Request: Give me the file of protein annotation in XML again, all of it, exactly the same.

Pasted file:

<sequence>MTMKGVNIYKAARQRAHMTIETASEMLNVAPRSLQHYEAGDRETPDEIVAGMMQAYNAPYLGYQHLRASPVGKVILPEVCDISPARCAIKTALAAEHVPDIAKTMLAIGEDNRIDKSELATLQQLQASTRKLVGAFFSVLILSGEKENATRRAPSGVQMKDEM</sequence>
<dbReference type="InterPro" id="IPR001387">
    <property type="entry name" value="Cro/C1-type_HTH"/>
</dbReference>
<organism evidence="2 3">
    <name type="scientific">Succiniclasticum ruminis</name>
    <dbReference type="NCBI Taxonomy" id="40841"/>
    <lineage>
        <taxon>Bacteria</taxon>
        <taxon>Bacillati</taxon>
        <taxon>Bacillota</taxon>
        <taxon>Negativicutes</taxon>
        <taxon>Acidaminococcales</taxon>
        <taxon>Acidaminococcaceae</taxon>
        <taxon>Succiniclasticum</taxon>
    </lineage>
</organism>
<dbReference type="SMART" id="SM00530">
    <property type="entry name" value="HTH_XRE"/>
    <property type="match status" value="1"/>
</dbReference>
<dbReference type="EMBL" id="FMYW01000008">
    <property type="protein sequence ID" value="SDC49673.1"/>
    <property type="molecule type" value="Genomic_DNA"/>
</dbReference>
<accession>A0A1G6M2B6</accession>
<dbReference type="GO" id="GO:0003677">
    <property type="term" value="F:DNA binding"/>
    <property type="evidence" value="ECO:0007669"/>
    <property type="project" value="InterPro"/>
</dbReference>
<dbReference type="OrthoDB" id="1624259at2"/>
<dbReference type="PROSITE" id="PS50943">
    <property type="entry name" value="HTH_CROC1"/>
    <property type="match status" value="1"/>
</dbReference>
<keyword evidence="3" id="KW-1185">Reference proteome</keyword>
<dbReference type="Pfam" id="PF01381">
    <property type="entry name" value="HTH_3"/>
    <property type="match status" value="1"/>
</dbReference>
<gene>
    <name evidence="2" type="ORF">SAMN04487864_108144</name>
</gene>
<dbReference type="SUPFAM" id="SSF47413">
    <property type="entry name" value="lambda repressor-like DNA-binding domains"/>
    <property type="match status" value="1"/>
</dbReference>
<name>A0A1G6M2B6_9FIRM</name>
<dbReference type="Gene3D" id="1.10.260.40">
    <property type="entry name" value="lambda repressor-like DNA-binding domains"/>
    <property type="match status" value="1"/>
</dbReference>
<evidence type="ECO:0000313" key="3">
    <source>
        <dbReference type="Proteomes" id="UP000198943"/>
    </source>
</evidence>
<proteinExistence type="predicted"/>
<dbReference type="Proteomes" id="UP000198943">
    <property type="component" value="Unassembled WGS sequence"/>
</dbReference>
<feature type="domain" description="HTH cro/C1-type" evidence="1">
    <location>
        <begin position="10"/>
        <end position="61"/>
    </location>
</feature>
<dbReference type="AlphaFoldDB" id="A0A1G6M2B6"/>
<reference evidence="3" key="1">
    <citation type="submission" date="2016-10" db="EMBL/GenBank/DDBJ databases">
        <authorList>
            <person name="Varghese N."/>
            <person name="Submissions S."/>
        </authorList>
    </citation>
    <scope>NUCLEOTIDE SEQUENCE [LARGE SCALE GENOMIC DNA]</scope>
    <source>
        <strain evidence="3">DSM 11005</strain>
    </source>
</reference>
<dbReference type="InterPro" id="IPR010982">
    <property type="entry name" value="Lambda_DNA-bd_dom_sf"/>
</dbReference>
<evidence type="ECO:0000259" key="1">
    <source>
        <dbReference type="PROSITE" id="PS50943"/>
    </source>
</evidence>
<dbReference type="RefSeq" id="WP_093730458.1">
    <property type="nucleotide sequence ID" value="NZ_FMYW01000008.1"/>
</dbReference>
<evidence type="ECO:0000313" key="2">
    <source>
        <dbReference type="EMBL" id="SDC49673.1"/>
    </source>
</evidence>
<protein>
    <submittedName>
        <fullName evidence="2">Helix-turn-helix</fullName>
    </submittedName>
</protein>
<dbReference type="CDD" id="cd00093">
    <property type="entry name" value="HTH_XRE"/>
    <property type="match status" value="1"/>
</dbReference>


<sequence>MTMKGVNIYKAARQRAHMTIETASEMLNVAPRSLQHYEAGDRETPDEIVAGMMQAYNAPYLGYQHLRASPVGKVILPEVCDISPARCAIKTALAAEHVPDIAKTMLAIGEDNRIDKSELATLQQLQASTRKLVGAFFSVLILSGEKENATRRAPSGVQMKDEM</sequence>
<dbReference type="InterPro" id="IPR001387">
    <property type="entry name" value="Cro/C1-type_HTH"/>
</dbReference>
<organism evidence="2 3">
    <name type="scientific">Succiniclasticum ruminis</name>
    <dbReference type="NCBI Taxonomy" id="40841"/>
    <lineage>
        <taxon>Bacteria</taxon>
        <taxon>Bacillati</taxon>
        <taxon>Bacillota</taxon>
        <taxon>Negativicutes</taxon>
        <taxon>Acidaminococcales</taxon>
        <taxon>Acidaminococcaceae</taxon>
        <taxon>Succiniclasticum</taxon>
    </lineage>
</organism>
<dbReference type="SMART" id="SM00530">
    <property type="entry name" value="HTH_XRE"/>
    <property type="match status" value="1"/>
</dbReference>
<dbReference type="EMBL" id="FMYW01000008">
    <property type="protein sequence ID" value="SDC49673.1"/>
    <property type="molecule type" value="Genomic_DNA"/>
</dbReference>
<accession>A0A1G6M2B6</accession>
<dbReference type="GO" id="GO:0003677">
    <property type="term" value="F:DNA binding"/>
    <property type="evidence" value="ECO:0007669"/>
    <property type="project" value="InterPro"/>
</dbReference>
<dbReference type="OrthoDB" id="1624259at2"/>
<dbReference type="PROSITE" id="PS50943">
    <property type="entry name" value="HTH_CROC1"/>
    <property type="match status" value="1"/>
</dbReference>
<keyword evidence="3" id="KW-1185">Reference proteome</keyword>
<dbReference type="Pfam" id="PF01381">
    <property type="entry name" value="HTH_3"/>
    <property type="match status" value="1"/>
</dbReference>
<gene>
    <name evidence="2" type="ORF">SAMN04487864_108144</name>
</gene>
<dbReference type="SUPFAM" id="SSF47413">
    <property type="entry name" value="lambda repressor-like DNA-binding domains"/>
    <property type="match status" value="1"/>
</dbReference>
<name>A0A1G6M2B6_9FIRM</name>
<dbReference type="Gene3D" id="1.10.260.40">
    <property type="entry name" value="lambda repressor-like DNA-binding domains"/>
    <property type="match status" value="1"/>
</dbReference>
<evidence type="ECO:0000313" key="3">
    <source>
        <dbReference type="Proteomes" id="UP000198943"/>
    </source>
</evidence>
<proteinExistence type="predicted"/>
<dbReference type="Proteomes" id="UP000198943">
    <property type="component" value="Unassembled WGS sequence"/>
</dbReference>
<feature type="domain" description="HTH cro/C1-type" evidence="1">
    <location>
        <begin position="10"/>
        <end position="61"/>
    </location>
</feature>
<dbReference type="AlphaFoldDB" id="A0A1G6M2B6"/>
<reference evidence="3" key="1">
    <citation type="submission" date="2016-10" db="EMBL/GenBank/DDBJ databases">
        <authorList>
            <person name="Varghese N."/>
            <person name="Submissions S."/>
        </authorList>
    </citation>
    <scope>NUCLEOTIDE SEQUENCE [LARGE SCALE GENOMIC DNA]</scope>
    <source>
        <strain evidence="3">DSM 11005</strain>
    </source>
</reference>
<dbReference type="InterPro" id="IPR010982">
    <property type="entry name" value="Lambda_DNA-bd_dom_sf"/>
</dbReference>
<evidence type="ECO:0000259" key="1">
    <source>
        <dbReference type="PROSITE" id="PS50943"/>
    </source>
</evidence>
<dbReference type="RefSeq" id="WP_093730458.1">
    <property type="nucleotide sequence ID" value="NZ_FMYW01000008.1"/>
</dbReference>
<evidence type="ECO:0000313" key="2">
    <source>
        <dbReference type="EMBL" id="SDC49673.1"/>
    </source>
</evidence>
<protein>
    <submittedName>
        <fullName evidence="2">Helix-turn-helix</fullName>
    </submittedName>
</protein>
<dbReference type="CDD" id="cd00093">
    <property type="entry name" value="HTH_XRE"/>
    <property type="match status" value="1"/>
</dbReference>